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Marysville (Calif.) Appeal-Democrat - Congress Won't Stop Pigging Out on Pork Without Squealing

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Marysville (Calif.) Appeal-Democrat - Congress Won't Stop Pigging Out on Pork Without Squealing

The Jack Abramoff lobbying scandal has Congress scrambling to drum up reform ideas, as the profligates attempt to repackage themselves as neo-Puritans. Most of these efforts, no doubt, will involve tinkering with the minutiae of lobbying rules, as if sinning lobbyists, rather than saintly members of Congress, are the problem.

An even bigger mess likely will result, as our unfortunate experience with campaign finance reform suggests. A clunky and convoluted system will be made more so, as the First Amendment takes another hit. But the litmus test of Congress' commitment to change will be whether its reform proposals focus on the K Street corridor, where the lobbyists lurk, or closer to home, on Congress itself.

No real reform is possible until Congress addresses the irresponsible way it handles the federal purse strings, which licenses members to plunder the U.S. Treasury with near impunity. Reduce the temptation to dip into the pork-barrel and you remove one of the primary reasons members are lobbied so hard. At least a few members of Congress seem willing to confront the issue squarely. But the power to pig out on pork won't be given up without some squealing.

U.S. Sen. Tom Coburn, a Republican from Oklahoma, is among those calling on colleagues to make pork-barrel control a key component of any reform effort, pointing out that Abramoff once described appropriations committees as "earmark favor factories" on which lobbyists should focus.

Coburn believes the 14,000 pet projects Congress approved last year will help average Americans "connect the dots" between lobbying abuses and fiscal malfeasance. "Congress does not need to reform the lobbying industry as much as it needs to reform itself," Coburn said this week.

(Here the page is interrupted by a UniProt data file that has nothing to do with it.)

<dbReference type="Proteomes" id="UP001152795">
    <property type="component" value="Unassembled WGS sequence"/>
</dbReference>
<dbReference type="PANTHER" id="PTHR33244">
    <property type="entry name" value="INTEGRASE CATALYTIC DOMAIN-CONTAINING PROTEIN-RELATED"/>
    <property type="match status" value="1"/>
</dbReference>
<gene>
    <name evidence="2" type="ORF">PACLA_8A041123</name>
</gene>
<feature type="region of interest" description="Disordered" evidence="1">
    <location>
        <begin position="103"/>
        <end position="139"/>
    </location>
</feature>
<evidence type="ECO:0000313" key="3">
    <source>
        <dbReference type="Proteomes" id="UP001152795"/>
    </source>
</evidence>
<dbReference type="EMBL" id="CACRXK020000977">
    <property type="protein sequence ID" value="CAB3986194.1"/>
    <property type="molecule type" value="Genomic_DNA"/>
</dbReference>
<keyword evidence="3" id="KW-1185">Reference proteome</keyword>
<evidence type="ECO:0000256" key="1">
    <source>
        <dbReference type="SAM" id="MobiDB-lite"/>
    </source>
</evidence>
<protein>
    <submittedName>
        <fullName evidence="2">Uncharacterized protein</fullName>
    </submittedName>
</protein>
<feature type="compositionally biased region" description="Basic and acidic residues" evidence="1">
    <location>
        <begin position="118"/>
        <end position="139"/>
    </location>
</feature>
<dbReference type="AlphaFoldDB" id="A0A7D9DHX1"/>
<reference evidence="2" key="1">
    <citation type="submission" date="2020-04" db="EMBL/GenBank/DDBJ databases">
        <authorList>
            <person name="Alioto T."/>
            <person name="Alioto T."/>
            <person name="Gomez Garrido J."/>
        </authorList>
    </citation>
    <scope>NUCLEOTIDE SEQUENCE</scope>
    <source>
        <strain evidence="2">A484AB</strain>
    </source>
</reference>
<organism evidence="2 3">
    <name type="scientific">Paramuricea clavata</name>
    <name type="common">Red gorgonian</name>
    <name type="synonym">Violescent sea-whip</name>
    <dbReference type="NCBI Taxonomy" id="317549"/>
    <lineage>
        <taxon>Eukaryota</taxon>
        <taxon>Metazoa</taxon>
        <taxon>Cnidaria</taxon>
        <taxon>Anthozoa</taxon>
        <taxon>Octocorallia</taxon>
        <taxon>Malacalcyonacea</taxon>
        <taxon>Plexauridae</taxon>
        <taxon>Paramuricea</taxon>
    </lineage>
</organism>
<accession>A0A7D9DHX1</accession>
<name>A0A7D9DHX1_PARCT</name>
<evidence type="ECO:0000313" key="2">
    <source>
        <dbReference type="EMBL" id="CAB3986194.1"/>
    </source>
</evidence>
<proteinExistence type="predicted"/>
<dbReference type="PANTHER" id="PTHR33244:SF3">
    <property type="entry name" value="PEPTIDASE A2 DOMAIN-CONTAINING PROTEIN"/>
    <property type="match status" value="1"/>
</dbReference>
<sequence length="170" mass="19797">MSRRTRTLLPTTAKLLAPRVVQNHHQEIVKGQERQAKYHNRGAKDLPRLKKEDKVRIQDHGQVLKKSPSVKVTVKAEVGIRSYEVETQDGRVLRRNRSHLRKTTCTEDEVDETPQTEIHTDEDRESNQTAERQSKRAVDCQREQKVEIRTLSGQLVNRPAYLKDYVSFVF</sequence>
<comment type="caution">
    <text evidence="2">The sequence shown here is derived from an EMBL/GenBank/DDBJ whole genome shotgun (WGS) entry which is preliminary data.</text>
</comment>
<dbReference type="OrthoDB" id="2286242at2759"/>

"The willingness of politicians to abuse the appropriations process through earmarking has caused the explosive growth in the lobbying industry and encouraged the excesses illustrated by the Abramoff scandal. It is not enough for our leaders to propose reforms that might promote the appearance, but not necessarily the practice, of ethical behavior."

Coburn is a member of the so-called Gang of Seven, which includes Sens. John McCain, Lindsey Graham, R-S.C., John Ensign, R-Nev. and Sam Brownback, R-Kan. The group has pledged to force "extended debate" on pork-barrel projects during deliberations on future spending bills. McCain is reportedly planning to incorporate anti-earmarking provisions in a reform package he is crafting with Pennsylvania Sen. Rick Santorum.

A group in the House also is working on bills that would bring more transparency and accountability to the appropriations process. But Republican leaders seem wary. In a Dec. 28 memo, Senate Majority leader Bill Frist said the practice of earmarking should "be mended, not ended." And House Speaker Dennis Hastert had an even more revealing response: "That's what members do. I mean, they represent their districts. They take cases to Congress and say that ‘We need this,' or, ‘I need help here,' or, ‘I believe that this issue should move forward.'"

So that's what it's come to - the congressperson's primary function reduced to bringing home the bacon. We don't have a problem with members bringing federal dollars back to their states or districts, as long as that spending serves a recognizable national interest and goes through the established appropriations process. But members routinely take shortcuts, sidestepping the vetting process, and lard legislation with add-ons that are not national priorities.

"Pork politics is not an ancient practice that can't be reformed," Coburn said. "Pork as we know it today didn't exist 20 years ago. As the majority party, my fellow Republicans have to make a choice - our majority or our pork."

Earmarks are only part of the problem. Congress' power to influence executive branch agencies, manipulate the tax code and anoint regulatory winners and losers also helps explain the symbiotic relationship between lobbyists and members. Washington's virtual monopoly on control, power and money is the greatest corrupter of all, and until Americans confront that reality and do something about de-powering and de-funding Washington as much as possible, the potential for abuses will persist.

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